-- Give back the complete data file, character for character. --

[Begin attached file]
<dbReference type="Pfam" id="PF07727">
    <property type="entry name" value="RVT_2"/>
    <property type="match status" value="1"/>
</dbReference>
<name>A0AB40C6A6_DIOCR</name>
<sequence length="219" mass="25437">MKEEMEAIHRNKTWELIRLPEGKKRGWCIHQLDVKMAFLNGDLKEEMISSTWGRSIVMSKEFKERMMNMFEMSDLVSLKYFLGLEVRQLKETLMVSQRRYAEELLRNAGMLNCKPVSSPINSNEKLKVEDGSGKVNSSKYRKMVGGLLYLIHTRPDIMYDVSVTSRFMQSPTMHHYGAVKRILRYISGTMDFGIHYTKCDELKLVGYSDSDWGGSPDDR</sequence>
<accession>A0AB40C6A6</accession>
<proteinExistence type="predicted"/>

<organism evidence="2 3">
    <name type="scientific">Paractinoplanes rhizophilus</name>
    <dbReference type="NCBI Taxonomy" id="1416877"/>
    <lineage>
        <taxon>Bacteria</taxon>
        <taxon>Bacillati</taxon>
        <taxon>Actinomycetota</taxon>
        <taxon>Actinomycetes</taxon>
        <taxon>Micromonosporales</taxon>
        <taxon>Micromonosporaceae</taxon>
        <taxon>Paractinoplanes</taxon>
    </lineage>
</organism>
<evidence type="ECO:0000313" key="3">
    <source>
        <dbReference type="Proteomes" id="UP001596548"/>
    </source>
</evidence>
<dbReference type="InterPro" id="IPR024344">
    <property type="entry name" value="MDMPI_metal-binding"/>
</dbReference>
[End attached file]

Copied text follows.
<dbReference type="Pfam" id="PF07727">
    <property type="entry name" value="RVT_2"/>
    <property type="match status" value="1"/>
</dbReference>
<name>A0AB40C6A6_DIOCR</name>
<sequence length="219" mass="25437">MKEEMEAIHRNKTWELIRLPEGKKRGWCIHQLDVKMAFLNGDLKEEMISSTWGRSIVMSKEFKERMMNMFEMSDLVSLKYFLGLEVRQLKETLMVSQRRYAEELLRNAGMLNCKPVSSPINSNEKLKVEDGSGKVNSSKYRKMVGGLLYLIHTRPDIMYDVSVTSRFMQSPTMHHYGAVKRILRYISGTMDFGIHYTKCDELKLVGYSDSDWGGSPDDR</sequence>
<accession>A0AB40C6A6</accession>
<proteinExistence type="predicted"/>

<organism evidence="2 3">
    <name type="scientific">Paractinoplanes rhizophilus</name>
    <dbReference type="NCBI Taxonomy" id="1416877"/>
    <lineage>
        <taxon>Bacteria</taxon>
        <taxon>Bacillati</taxon>
        <taxon>Actinomycetota</taxon>
        <taxon>Actinomycetes</taxon>
        <taxon>Micromonosporales</taxon>
        <taxon>Micromonosporaceae</taxon>
        <taxon>Paractinoplanes</taxon>
    </lineage>
</organism>
<evidence type="ECO:0000313" key="3">
    <source>
        <dbReference type="Proteomes" id="UP001596548"/>
    </source>
</evidence>
<dbReference type="InterPro" id="IPR024344">
    <property type="entry name" value="MDMPI_metal-binding"/>
</dbReference>